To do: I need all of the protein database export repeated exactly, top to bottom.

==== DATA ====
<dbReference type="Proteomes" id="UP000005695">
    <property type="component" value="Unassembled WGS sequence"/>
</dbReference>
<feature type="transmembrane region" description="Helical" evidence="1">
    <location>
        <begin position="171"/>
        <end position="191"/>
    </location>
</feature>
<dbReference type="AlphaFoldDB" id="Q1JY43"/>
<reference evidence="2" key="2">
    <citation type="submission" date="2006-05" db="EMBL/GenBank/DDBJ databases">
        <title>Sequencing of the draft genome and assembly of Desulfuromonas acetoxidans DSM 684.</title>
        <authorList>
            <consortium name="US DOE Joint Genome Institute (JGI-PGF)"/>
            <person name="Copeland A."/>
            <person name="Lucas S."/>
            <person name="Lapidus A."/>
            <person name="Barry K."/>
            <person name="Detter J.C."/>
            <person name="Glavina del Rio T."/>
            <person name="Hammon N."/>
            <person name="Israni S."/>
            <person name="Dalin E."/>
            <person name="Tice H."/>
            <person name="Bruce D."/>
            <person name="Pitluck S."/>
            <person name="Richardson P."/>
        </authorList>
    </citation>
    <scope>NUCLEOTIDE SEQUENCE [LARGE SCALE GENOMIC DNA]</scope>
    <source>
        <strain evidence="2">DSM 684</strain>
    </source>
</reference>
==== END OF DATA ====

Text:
<dbReference type="Proteomes" id="UP000005695">
    <property type="component" value="Unassembled WGS sequence"/>
</dbReference>
<feature type="transmembrane region" description="Helical" evidence="1">
    <location>
        <begin position="171"/>
        <end position="191"/>
    </location>
</feature>
<dbReference type="AlphaFoldDB" id="Q1JY43"/>
<reference evidence="2" key="2">
    <citation type="submission" date="2006-05" db="EMBL/GenBank/DDBJ databases">
        <title>Sequencing of the draft genome and assembly of Desulfuromonas acetoxidans DSM 684.</title>
        <authorList>
            <consortium name="US DOE Joint Genome Institute (JGI-PGF)"/>
            <person name="Copeland A."/>
            <person name="Lucas S."/>
            <person name="Lapidus A."/>
            <person name="Barry K."/>
            <person name="Detter J.C."/>
            <person name="Glavina del Rio T."/>
            <person name="Hammon N."/>
            <person name="Israni S."/>
            <person name="Dalin E."/>
            <person name="Tice H."/>
            <person name="Bruce D."/>
            <person name="Pitluck S."/>
            <person name="Richardson P."/>
        </authorList>
    </citation>
    <scope>NUCLEOTIDE SEQUENCE [LARGE SCALE GENOMIC DNA]</scope>
    <source>
        <strain evidence="2">DSM 684</strain>
    </source>
</reference>